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The perfect paper

Very rarely does it happen, but sometimes writers bring in papers that I find really hard to comment on because they are just plain good. For example, a few months ago a student from Kenya came in with a personal research paper about her cat. Her cat suffered from a disease that was causing its fur to fall out, so the student started doing research about the possible causes. No, she didn't call it Mr. Bigglesworth disease, but she had found the disease, found what causes it, and began to implement possible treatments. While she read the paper out loud in the session, I completely forgot that I was even in the writing center. The paper was genuinely interesting, and her voice and her accent were somehow soothing after a long day. She blended personal experience with solid research in a very seemless way, which is what I try to teach my 101 students.

When I realized near the end of the paper that I really didn't have much to say about it except, "Wow. That was a really interesting paper," I got a little nervous. I had that "I'm supposed to be the expert here" panic attack. So, I scraped the bottom of my brain barrell, and came up with nothing. So, I just said, "That's a really good paper. I can't think of much to say about it. You seem to have nailed the assignment." She told me, "thanks," and then we chatted about Kenya for a little while. Then she revealed that she knew it was a good paper, and that writing was her passion, but that she had to come into the center to get credit for a class.

At first I felt bad about not being able to "improve" her paper. Then I realized that I had learned some things about writing as a result of the session. So, I chalked it up to providence, and now I have a great story to use as an example in my teaching: find a topic that affects you, that has personal significance, that might even save your cat's life, and it may lead to a more effective research paper.

Comments

  1. Hi, Greg. I am so glad that you decided to write on this topic. I also struggle with papers that appear to be perfect.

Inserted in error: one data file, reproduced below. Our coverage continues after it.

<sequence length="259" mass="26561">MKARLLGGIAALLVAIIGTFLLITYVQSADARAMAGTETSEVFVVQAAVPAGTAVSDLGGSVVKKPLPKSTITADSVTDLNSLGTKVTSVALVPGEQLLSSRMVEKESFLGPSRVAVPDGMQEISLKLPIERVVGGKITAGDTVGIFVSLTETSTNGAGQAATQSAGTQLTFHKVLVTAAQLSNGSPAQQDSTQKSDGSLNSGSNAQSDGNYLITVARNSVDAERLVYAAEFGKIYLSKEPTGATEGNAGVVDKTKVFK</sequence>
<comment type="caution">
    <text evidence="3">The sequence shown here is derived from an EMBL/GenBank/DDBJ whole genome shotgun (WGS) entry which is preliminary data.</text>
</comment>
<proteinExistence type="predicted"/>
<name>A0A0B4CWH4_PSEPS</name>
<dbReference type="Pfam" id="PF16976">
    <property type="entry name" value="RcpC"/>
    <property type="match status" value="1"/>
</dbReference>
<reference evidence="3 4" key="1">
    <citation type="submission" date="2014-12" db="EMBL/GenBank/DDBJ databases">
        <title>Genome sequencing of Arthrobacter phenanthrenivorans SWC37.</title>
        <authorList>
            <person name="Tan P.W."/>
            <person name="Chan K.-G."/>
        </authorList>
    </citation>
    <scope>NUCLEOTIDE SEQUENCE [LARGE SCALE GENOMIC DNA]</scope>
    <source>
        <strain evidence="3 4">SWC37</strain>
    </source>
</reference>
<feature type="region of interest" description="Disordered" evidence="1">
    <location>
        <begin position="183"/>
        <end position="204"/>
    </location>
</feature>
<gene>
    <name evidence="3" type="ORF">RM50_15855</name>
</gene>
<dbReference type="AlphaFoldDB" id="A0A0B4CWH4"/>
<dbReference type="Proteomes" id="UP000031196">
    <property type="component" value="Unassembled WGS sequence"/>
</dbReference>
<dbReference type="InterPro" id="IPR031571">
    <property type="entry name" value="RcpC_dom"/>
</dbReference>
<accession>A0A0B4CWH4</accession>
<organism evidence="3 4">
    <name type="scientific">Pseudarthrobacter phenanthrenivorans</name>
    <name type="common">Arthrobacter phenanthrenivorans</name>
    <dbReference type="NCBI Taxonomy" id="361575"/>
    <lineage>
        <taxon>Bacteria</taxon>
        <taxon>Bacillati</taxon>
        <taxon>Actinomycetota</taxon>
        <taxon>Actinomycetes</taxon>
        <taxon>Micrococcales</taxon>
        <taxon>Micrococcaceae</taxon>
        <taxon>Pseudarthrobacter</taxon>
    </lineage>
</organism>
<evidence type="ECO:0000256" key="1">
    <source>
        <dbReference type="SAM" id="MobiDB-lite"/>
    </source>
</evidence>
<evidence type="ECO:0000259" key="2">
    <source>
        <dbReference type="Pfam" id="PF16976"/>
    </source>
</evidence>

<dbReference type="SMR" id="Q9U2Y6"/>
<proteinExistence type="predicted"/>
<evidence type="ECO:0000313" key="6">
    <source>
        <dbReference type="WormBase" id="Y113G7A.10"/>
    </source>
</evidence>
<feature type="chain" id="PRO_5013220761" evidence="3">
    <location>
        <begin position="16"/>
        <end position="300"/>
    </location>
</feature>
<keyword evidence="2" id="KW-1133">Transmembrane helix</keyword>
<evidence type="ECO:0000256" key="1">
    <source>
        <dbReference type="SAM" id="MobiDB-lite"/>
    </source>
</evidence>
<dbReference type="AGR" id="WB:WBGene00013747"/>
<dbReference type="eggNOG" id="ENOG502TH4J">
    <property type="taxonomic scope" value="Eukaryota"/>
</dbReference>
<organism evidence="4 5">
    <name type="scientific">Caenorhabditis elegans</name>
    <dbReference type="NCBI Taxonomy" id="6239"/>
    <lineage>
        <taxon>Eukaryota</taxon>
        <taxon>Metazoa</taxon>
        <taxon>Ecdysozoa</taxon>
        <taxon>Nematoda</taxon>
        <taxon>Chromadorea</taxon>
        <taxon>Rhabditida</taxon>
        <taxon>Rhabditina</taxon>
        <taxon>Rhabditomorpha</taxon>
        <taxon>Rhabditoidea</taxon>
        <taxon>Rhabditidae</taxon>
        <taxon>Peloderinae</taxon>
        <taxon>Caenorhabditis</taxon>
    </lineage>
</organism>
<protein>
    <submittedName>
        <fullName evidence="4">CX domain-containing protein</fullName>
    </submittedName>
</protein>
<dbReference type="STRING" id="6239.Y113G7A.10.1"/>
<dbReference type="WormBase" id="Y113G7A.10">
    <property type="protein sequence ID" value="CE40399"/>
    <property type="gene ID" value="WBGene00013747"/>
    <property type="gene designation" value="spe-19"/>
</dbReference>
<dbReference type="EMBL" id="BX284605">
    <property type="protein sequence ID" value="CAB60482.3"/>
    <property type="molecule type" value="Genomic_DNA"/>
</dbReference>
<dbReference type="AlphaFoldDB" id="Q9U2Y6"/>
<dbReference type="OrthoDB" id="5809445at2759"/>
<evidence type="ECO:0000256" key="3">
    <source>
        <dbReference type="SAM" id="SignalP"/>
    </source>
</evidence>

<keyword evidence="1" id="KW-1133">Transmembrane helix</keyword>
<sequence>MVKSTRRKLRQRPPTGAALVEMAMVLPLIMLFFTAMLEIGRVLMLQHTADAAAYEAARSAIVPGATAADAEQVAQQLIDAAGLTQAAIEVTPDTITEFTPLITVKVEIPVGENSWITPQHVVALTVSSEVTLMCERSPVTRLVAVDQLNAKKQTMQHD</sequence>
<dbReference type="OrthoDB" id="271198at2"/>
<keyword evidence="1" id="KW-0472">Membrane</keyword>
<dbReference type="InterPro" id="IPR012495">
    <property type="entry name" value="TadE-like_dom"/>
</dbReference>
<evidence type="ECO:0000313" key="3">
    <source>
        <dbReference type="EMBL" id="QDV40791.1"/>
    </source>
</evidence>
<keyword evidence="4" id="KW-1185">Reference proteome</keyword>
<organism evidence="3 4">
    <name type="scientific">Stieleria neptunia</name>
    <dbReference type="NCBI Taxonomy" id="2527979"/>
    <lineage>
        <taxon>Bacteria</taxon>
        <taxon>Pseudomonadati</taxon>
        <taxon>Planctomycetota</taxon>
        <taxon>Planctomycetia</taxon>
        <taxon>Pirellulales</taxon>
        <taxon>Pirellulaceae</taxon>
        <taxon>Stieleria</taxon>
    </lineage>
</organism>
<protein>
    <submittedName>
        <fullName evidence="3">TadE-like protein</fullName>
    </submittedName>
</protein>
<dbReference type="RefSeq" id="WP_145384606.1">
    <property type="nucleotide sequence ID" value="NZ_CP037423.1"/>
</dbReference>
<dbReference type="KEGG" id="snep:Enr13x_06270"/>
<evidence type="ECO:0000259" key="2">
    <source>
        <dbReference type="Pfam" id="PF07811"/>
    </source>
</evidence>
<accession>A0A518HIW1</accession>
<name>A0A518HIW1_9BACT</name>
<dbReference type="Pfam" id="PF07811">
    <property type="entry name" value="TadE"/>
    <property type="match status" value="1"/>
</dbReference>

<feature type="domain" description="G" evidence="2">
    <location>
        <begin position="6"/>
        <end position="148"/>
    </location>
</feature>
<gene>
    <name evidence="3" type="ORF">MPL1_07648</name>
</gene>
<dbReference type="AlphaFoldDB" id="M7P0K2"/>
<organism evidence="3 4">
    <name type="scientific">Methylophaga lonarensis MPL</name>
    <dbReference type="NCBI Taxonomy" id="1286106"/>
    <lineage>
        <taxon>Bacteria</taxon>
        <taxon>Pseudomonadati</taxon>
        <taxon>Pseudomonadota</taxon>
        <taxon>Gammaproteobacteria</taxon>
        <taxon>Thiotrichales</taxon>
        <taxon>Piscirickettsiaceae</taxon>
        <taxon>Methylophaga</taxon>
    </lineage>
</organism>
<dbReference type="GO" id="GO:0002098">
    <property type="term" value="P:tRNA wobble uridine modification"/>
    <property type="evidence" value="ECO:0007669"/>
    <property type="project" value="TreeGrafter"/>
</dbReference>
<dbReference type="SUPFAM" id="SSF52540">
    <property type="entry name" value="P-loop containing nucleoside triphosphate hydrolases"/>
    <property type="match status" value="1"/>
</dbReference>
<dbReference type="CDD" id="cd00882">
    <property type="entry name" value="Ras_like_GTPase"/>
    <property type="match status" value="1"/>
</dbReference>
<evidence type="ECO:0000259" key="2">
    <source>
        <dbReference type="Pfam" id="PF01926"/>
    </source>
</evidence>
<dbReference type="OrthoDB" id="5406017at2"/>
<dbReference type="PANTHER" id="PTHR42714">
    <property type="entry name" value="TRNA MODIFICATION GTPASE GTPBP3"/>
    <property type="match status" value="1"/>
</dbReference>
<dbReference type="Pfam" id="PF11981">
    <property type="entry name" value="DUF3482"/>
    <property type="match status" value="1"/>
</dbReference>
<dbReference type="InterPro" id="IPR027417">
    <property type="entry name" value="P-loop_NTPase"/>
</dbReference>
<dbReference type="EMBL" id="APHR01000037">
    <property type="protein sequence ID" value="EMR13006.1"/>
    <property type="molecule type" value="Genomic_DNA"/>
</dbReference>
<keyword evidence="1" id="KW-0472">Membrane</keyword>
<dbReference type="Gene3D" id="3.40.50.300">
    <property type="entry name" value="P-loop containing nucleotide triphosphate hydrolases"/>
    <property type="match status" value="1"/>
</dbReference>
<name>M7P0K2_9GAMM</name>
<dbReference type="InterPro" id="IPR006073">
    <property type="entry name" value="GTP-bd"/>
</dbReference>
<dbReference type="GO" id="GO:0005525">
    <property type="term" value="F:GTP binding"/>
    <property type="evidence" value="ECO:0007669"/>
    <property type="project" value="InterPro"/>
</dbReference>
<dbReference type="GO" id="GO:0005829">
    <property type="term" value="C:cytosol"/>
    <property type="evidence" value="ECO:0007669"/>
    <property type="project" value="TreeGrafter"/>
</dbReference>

...what am I supposed to say about their work?

    Am I going to let the student down if I don't have anything of "value" to talk about with them?

    Your post made me feel a little at ease about questions--and fears--like these ones.

    I do agree that sometimes it's okay to just let the student know about their writing stengths and then just leave it at that.

    Poor kitty!

    Thanks for the great post.

    ReplyDelete
  2. Hi Greg~

    I have issues with this topic, just like you and Alisha have said.

    I've had many, many papers that have come in and it seems that the writer has put a lot of time into either drafting it or revising it.

    Something that I especially like about papers that are in this state is they are always interesting! Isn't hearing and reading others' work part of the fun of working in a writing center? I do have to admit, I feel like a failure when someone comes in just for that elusive consultation record because they're required to have one for a class, and they seem to have already worked through their thoughts and the writing process.

    I also have to go with both Alisha and you on the idea that it IS okay to talk about what they did well instead of working on something they could improve upon. Sometimes when I come in, I just want that extra vote of confidence from another writer!

    The most important thing is that we make sure that we answer as many questions that we can if the writer may have them.

    :D

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  3. I am not part of this blog. Today I was cleaning and found a flyer for your blogspot. So I came in to see what could lift up my spirits today because nothing seems to be working right. I am glad I came in.

    You helped me realize that all of these years I have been right. People look at me strangely when I talk at workshops and tell them that students need to feel the literature, that they need to feel for their lives. If a student cannot connect with their own lives first, then they will not connect with what is outside of their minds. So, as you say, students need to find what is around them to write about it.

    ReplyDelete

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